for one last ride.

 

Who did this to me?

How did I get here?   

 

Compartmentalized,

boxed,

broken,

dark

It’s hot in here.

 

Please

someone

open a…

 

Someone…

try…

another…

 

A Word (or 1,496) About Intuitive Eating

March, 2012 So then she said to me, she says, "You have unconditional permission to eat what you want, when you want it". I looked at her like she was nuts and burst into laughter. A Nutritionist telling me, a binge eater and chronic dieter, that I could eat whatever I want whenever I want was like a Prison Guard telling an inmate on death row that he can, just, like, leave prison. I probably even said that to her. She explained to me that I'd be adopting the principles of Intuitive Eating; a nutrition philosophy based on becoming more attuned to my body's natural hunger/satiety signals, rather than counting calories, obsessing over food, etc. So I said to her, "I don't think I can do that." And she replied, "I think you can." And I said, "We'll see."


Intuitive Eating: Eating when you're hungry, stopping when you're satisfied--the exact same mechanism we're born with. I truly couldn't fathom it. Up until 2012, I had spent eleven years actively trying to lose weight. I had taken pills, powders, undergone hypnosis, body wraps, taken more pills, exercised like a lunatic...I was exhausted and miserable and I still felt fat (of course). Food was always an issue for me. Growing up in two separate households, under two sets of rules and beliefs around food, I was under-fed at one house and over-fed at the other. Binge eating in between. Nothing was balanced. There was no harmony when it came to walking into a kitchen or opening a fridge. I don't share this for pity. I share this because food, eating, our body (and how we feel about it) is complicated. It's confusing. And the holidays complicate things further, for many reasons.

For years, the holidays meant one thing to me: At least four months of complete insanity around food and my body image. It's always felt like very fertile ground for disordered eating patterns and the need for justification (and validation) around food choices. Whether it was sly comments from my extended family over how many latkes I was eating, to perfect strangers at Yoga studios asking the day after Thanksgiving if I'm ready to "burn off what I ate yesterday", eating with intuition and making peace with my plate this time of year is really rough...EVEN as an Eating Psychology  Counselor. Probably because of it, actually.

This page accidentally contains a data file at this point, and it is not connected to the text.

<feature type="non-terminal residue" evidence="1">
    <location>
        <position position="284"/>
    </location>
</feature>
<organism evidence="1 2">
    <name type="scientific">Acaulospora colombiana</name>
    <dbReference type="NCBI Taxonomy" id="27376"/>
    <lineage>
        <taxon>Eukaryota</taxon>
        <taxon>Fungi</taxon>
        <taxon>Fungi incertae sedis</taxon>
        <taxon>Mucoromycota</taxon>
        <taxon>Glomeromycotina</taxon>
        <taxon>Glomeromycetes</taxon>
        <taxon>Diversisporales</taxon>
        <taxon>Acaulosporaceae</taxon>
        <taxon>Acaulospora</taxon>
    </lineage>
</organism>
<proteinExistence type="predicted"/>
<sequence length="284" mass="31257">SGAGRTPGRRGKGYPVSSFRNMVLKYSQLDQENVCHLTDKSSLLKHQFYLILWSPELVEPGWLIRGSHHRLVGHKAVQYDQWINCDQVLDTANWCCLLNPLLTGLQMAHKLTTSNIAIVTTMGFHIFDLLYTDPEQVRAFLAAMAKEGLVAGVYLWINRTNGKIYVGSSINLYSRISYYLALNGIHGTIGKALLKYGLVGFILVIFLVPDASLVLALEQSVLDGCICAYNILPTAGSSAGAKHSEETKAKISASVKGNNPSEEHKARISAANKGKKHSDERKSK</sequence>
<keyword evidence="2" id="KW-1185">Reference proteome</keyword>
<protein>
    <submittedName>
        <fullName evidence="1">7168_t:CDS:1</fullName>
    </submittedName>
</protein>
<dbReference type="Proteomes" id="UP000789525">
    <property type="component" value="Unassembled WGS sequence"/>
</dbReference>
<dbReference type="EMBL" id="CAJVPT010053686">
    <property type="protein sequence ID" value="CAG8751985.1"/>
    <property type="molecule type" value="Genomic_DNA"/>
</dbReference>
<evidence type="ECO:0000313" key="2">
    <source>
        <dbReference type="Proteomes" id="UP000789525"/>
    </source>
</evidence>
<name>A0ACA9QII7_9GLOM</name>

For those who struggle with disordered eating, (or anyone, really) it's easy to feel overwhelmed and even a bit scared of the holidays approaching. That's why we need to have an open discussion about Intuitive Eating, now, so you have some tools to allow yourself a peaceful relationship to/with food and a satisfied belly this holiday season. Want to?

So, what's Intuitive Eating, again? Intuitive eating is a nutrition philosophy based on the premise that becoming more attuned to the body's natural hunger/satiety signals is a more effective way to attain a healthy weight, rather than counting calories. Intuitive eating goes by many names, my favorites are: non-dieting or the non-diet approach, normal eating, wisdom eating and conscious eating.

The best place to start on an Intuitive Eating journey is (and this does sound nutso, whacky) to have UNCONDITIONAL PERMISSION TO EAT WHAT YOU WANT...WHEN YOU WANT IT. For many people who've struggled with chronic dieting, binge eating, compulsive over/under eating and body image issues, food has often been labeled "good"or "bad", regardless of how well our body responds to the food and how much pleasure it genuinely brings to us. So, when we remove such labels and allow our bodies to tell us when to eat, what to eat and how much to eat, we take the power away from food/body and the shame society places around it. This makes our relationship with food, our family, our friends and our culture more peaceful, thus helping your body find it's natural, happy and sustainable weight.